You should know by now that your muscles come in pairs. Every joint with a flexing muscle needs an opposing muscle group for extending them back into their original position. If you didn’t have antagonist muscles, you’d just ball up once early in your life and you’d get stuck there.
This aspect of your body’s design means that you need to take both halves of the equation into account when you’re working out. Your workout routine needs to account for the muscle group you want to work on as well as the opposing muscle group so you’re creating a balanced system.
Your chest is one of the simplest examples of how important this aspect of your health is. If you spend several weeks only working on your chest without stretching regularly or supplementing the strength of your back muscles, you’ll very quickly see that your chest muscles will start pulling your back into a hunch. This will ruin your posture, which will lead to a domino effect of health problems.
The same principle applies when we’re talking about warming up your upper body. You should be taking into consideration the auxiliary muscles you’ll be using when you’re warming up your biceps. Otherwise, you’re just going to create tight muscles around your limber areas that are just as susceptible to injury as if you had done nothing at all.
Your triceps are the muscles positioned directly in opposition to your biceps. They’re the muscles that are situated along the backside of your arms. They’re primarily responsible for pulling your arms back into their fully extended position.
Your triceps share a lot of similarities to your biceps, which is convenient given their primary function. The Latin name for your triceps is musculus triceps brachii. If you’ve been paying attention, you can probably guess what that means. Instead of the measly two heads your biceps are built with, triceps have three heads connected to a single thick “belly” just like your biceps.
The three heads of your triceps act in a similar manner to the two heads of your biceps. Instead of controlling supination and pronation, though, they’re employed to control the fine motor functions of your arm. Your triceps come into play when you’re doing small focused work like writing and typing. They also provide stability when you’re carrying heavy loads or lifting weights.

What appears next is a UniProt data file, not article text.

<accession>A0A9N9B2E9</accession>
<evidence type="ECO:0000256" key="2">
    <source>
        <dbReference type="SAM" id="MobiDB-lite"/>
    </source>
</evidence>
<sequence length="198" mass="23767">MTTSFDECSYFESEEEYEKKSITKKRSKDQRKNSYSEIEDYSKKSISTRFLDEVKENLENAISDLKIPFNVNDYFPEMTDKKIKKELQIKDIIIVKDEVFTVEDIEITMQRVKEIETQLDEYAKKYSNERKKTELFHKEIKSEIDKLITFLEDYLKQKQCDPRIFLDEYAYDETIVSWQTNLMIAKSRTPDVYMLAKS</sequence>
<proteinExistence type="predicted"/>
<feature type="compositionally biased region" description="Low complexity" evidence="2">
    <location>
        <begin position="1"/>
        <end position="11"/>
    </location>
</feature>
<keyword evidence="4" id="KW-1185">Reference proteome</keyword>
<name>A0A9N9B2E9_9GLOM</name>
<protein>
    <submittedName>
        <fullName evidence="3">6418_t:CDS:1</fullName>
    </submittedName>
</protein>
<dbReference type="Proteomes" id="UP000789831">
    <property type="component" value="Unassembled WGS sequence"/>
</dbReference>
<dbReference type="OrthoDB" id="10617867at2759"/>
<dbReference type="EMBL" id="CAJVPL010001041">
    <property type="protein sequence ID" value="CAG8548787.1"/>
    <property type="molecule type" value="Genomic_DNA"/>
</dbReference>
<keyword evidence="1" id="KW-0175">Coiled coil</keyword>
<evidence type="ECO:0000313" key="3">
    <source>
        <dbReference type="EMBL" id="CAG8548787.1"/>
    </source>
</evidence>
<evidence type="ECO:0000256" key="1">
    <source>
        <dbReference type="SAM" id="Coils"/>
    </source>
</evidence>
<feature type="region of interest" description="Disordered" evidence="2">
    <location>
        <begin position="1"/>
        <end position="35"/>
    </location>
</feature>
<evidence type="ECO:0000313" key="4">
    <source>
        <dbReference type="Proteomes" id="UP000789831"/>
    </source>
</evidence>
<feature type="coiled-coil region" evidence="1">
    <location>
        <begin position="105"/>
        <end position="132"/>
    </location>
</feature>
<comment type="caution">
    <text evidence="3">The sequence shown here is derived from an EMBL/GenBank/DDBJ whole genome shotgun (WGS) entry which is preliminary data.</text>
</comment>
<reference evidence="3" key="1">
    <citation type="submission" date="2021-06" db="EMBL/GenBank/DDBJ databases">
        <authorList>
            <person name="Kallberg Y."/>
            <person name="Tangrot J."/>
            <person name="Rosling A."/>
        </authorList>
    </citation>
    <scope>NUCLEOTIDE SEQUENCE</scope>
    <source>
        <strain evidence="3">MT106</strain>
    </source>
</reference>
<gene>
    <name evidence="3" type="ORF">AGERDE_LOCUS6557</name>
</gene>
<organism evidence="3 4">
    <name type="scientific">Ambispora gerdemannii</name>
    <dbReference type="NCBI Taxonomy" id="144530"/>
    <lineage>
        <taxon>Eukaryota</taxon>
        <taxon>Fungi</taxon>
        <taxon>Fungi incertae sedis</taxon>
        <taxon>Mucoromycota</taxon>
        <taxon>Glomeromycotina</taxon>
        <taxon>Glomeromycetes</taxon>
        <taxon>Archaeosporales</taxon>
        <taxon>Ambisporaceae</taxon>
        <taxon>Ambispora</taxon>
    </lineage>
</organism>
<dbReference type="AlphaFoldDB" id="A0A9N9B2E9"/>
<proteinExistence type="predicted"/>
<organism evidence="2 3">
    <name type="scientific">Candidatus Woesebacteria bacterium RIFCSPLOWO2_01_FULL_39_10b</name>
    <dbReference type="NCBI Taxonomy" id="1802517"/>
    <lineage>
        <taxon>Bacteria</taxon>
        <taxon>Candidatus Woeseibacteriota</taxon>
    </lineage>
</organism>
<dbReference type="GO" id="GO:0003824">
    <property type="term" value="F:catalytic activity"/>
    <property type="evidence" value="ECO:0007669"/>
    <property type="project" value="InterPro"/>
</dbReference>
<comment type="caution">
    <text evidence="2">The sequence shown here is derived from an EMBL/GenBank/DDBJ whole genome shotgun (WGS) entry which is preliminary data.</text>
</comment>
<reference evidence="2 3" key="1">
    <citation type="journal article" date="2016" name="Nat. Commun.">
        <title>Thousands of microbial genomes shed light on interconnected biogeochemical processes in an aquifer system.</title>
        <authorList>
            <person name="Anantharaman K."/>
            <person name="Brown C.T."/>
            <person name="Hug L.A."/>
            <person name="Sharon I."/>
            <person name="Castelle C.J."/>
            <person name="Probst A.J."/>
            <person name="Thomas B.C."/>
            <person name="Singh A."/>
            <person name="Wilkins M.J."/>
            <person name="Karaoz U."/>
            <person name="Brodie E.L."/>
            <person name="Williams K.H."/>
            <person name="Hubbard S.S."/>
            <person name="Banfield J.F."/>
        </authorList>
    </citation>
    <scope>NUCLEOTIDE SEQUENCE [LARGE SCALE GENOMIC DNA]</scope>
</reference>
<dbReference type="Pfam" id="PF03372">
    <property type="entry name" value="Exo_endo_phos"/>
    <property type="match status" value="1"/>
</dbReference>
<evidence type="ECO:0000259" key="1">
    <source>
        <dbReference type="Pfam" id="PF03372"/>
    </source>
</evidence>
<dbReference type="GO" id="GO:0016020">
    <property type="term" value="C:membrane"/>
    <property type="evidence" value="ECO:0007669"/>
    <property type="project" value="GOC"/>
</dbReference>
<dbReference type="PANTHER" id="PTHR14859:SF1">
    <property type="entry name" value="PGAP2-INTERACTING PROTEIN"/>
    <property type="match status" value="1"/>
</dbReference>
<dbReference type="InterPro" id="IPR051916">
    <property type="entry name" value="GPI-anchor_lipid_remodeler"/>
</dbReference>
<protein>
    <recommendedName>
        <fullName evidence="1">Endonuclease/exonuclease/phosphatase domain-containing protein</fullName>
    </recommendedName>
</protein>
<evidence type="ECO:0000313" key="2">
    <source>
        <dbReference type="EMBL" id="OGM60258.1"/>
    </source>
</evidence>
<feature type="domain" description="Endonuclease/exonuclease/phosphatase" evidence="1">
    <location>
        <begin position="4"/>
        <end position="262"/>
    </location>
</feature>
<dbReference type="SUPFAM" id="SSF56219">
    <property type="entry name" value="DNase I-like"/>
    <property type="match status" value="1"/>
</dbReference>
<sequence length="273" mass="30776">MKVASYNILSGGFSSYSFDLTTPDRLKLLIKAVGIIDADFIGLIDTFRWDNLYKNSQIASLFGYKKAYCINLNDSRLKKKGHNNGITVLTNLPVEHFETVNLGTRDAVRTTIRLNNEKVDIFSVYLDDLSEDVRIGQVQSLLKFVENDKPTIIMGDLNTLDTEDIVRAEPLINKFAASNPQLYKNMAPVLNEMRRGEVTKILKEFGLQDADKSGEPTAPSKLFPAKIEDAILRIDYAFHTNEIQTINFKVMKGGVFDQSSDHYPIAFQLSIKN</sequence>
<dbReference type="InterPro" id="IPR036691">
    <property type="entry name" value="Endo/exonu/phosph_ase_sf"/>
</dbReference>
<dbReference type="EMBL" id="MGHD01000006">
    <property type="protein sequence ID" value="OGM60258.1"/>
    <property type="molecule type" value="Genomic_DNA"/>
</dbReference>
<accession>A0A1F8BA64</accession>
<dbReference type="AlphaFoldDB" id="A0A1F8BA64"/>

You may have noticed that your biceps keep your scapular attached to your body rather than connecting to the socket of your humerus. If that’s the case, then we need to figure out where that socket support is coming from. This is where your delts come into play.
Your deltoids are a small triangular pair of muscles that sit on top of your shoulder to keep your arms attached to your body when you’re lifting and lugging weights. Without your delts, you’d be a lot like Mr. Potato Head. Keeping them healthy and limber with a few arm rotations before you get to work will work wonders for your overall physical abilities.
Unless you’re doing your bicep exercises lying down and you never plan on standing up straight again, then you should be paying attention to the flexibility and strength of your lats. These are a set of muscles that make up a large surface area on your back.
They’re located specifically along either side of your back, running from your shoulder all the way down to your hips. They keep your back connected to your bottom half while providing stability during your workouts.
If you ignore them you’ll immediately start losing mobility and it will become increasingly more difficult to isolate your biceps because your body is going to be diverting a ton of energy to the simple task of keeping your back steady.
We don’t tend to think of our obliques when we think about the function of our biceps, but they’re crucial to exercises like curls or overhead presses. Your core is the primary muscle group we recruit when it's time to draw strength out of our bodies. If you can’t trust your obliques to set your core, then you’re not going to be able to curl even the lightest dumbbells.